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Shawn Connelly's picture

Style Studies: Saison

St. Feuillien Saison

Having grown up in an agriculturally-rich part of the country, I am not unfamiliar with the sights, sounds and smells of the farm. Contrary to the images (and aromas) this might tend to conjure up in the mind of the hardcore city-dweller, these sensory elements aren’t always the offensive ones – in fact, they’re often soothing, agreeable and even a little romantic in their own unpretentious way. If you’ve ever taken a stroll down a country road during a clear autumn evening or savored the smell of freshly cut field grass, you’ll know what I’m talking about. If you’ve been privileged enough to get your hands dirty in the rich earth and breathe in the black soil, you’ll be acquainted with the undeniable sentiment of complexity and depth clothed in the form of simplicity of which I speak.

A good saison is a lot like that.

No, it won’t give you dirty hands but it will evoke a wondrous array of sensory experiences in the discerning imbiber just like a visit to the farm elicits. In fact, this old beer style from Wallonia - the French-speaking region of Belgium – doesn’t just exhibit similar characteristics to the rustic romance of the farm; the most traditional examples of the style are still actually brewed in such places. Originally brewed only once a year, at the end of winter, for consumption throughout the hot summer months, saisons balance ample strength to survive long cellaring with an easy, refreshing drinkability. Although quite popular now, thanks in large part to the interest paid the style by the American craft beer industry in recent years, saisons were a somewhat endangered style for many years as only a handful of Wallonian farmhouse brewers consistently maintained the stylistic traditions. Today, saisons of various strengths and nuance can thankfully be found in many an artisanal brewer’s repertoire, regardless of geographical location.  

Like the pragmatic charm a pastoral farm calls to mind, saisons are a study in the use of rather simple – and sometimes eclectic - components combined in such a manner as to create a harmonious whole greater than its individual parts. A simple mash of Pilsner malt is most common as the base grain, though Munich and/or Vienna malts are often added for flavor and color. Occasionally, wheat, spelt or other fermentable sugars (beet sugar, for instance) or honey are added, which helps thin the body of the beer and boost alcohol content. Noble hop varieties that introduce floral and earthy qualities are typical in saisons and brewers will occasionally add herbs or spices to further augment the flavor profile, particularly is the stronger versions of the style. The tell-tale yeast strain used in brewing a saison is highly-attenuating (meaning it eats a lot of sugar) and results in a decidedly dry, estery (fruity) and phenolic (spicy) ale with immense complexity and character.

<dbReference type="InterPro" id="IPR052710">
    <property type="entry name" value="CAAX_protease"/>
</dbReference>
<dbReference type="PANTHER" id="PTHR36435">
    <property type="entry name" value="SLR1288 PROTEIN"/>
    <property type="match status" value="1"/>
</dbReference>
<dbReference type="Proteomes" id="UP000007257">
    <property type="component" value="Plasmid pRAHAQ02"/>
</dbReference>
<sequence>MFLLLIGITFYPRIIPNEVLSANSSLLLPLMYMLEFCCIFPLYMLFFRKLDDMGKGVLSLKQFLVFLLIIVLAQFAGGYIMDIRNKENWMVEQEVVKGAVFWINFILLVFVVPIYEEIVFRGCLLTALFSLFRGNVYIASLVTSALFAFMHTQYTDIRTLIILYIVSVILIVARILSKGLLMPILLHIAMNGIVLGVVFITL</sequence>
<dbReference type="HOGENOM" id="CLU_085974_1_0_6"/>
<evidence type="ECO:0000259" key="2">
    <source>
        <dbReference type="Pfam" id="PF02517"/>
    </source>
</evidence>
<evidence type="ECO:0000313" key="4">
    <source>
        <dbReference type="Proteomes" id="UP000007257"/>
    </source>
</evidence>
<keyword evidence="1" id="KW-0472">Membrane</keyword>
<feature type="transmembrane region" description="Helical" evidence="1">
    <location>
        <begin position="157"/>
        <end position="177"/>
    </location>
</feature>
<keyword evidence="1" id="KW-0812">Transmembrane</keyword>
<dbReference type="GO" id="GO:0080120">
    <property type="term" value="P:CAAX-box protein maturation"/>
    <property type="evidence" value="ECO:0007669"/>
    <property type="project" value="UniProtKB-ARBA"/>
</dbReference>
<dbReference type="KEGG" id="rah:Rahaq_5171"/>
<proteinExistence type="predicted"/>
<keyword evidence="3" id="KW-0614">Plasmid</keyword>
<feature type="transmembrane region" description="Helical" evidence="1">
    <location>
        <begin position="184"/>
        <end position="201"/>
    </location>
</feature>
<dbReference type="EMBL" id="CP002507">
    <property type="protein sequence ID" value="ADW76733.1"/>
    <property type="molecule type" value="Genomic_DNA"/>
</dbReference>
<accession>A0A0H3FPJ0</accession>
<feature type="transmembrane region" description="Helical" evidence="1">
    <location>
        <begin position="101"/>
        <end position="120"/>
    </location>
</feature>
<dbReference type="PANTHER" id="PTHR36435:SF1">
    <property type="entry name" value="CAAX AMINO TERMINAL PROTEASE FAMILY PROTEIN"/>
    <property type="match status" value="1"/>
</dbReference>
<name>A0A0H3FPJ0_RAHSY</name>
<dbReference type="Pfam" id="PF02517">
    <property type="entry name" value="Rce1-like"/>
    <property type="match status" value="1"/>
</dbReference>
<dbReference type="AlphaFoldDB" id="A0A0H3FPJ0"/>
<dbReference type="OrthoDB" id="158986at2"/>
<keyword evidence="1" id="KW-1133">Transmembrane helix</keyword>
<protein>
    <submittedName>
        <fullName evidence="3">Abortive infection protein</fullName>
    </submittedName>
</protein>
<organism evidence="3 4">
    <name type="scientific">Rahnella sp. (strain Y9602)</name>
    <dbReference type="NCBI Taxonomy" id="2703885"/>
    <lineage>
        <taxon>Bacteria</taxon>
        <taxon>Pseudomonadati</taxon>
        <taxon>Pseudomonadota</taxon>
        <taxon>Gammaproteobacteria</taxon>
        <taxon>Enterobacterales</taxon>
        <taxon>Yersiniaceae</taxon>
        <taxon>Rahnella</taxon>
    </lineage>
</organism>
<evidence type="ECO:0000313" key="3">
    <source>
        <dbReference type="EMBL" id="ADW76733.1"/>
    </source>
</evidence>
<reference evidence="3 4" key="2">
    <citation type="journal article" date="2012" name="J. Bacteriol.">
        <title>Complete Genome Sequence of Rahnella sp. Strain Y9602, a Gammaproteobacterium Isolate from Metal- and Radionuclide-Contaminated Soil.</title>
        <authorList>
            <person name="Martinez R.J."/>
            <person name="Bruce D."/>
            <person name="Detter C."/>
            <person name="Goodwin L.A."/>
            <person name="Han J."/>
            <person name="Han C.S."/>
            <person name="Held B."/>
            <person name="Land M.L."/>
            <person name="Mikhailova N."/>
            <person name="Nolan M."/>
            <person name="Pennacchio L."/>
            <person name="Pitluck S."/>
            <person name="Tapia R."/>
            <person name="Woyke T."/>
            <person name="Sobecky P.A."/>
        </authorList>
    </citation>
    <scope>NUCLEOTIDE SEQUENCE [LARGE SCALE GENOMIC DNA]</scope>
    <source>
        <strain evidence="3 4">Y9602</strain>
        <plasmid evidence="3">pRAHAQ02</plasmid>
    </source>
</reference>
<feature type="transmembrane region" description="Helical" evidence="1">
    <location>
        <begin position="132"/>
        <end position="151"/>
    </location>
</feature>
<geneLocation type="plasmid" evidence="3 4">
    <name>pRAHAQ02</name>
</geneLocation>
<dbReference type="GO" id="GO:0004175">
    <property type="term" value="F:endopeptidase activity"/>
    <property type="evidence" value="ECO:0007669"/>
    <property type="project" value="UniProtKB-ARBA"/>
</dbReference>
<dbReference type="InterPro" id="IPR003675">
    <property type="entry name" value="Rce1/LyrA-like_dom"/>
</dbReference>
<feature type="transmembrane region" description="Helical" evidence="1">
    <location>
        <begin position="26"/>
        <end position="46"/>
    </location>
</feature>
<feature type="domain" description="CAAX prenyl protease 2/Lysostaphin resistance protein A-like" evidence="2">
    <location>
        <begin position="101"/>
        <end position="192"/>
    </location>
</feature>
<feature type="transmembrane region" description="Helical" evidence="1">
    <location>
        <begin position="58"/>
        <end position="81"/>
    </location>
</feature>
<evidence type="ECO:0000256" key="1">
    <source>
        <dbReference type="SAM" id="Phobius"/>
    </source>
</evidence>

In the glass, classic examples of saison tend to pour a pale to medium orange color, though some versions can exhibit a medium golden or even amber hue. Clarity in this beer style can range from crystal clear to semi-opaque as it is traditionally unfiltered. A dense, rocky white head with exceptional retention also typifies the style, fueled in part by very high carbonation.

Expect a predominantly fruity nose reminiscent of tart citrus with accompanying notes of wild flowers, pepper, hay and earth. Savory, rather than sweet, phenols are characteristic of the style and help differentiate the saison from many other Belgian beers and stand in stark contrast to the sweeter fruit and spice notes (banana and clove) indicative of Bavarian weisse beers.  

Like the nose, fruit and spice dominate the palate with a mild malt background bringing the beer into harmony. Some tart or sour quality is fairly common as well, resulting from the hops or more likely an additional lactobacillus yeast strain added during maturation. Some brewers will use a sour mash or gypsum to accomplish this result.

These characteristics, along with a light to medium body, coalesce to create a decidedly clean, dry and refreshing finish with high levels of carbonation leaving a pleasing effervescence with lingering spiciness. True to their origins and function, traditional saisons don’t sit heavy on the palate or demonstrate any discernable alcoholic “heat.”

Saisons are not your typical Belgian beers, but then “typical” seldom applies to Belgian beers in the first place. If by typical, however, somewhat sweeter and lesser hopped beers come to mind, then saisons certainly stand in bold contrast to this generalization. Sometimes summed up as a little funky, earthy or possessing an inimitable “barnyard” quality, saisons are a product of their environment and a testament to the masterful simplicity and deceptive complexity of the farms from whence they originated.

Saison Stats: O.G: 1.048 – 1.065, IBUs:20-35, SRM: 5-14, ABV: 5-7%
Commercial Examples: Brasserie Dupont Saison Dupont, Fantôme Saison, Jolly Pumpkin Bam Bière, Ommegang Hennepin.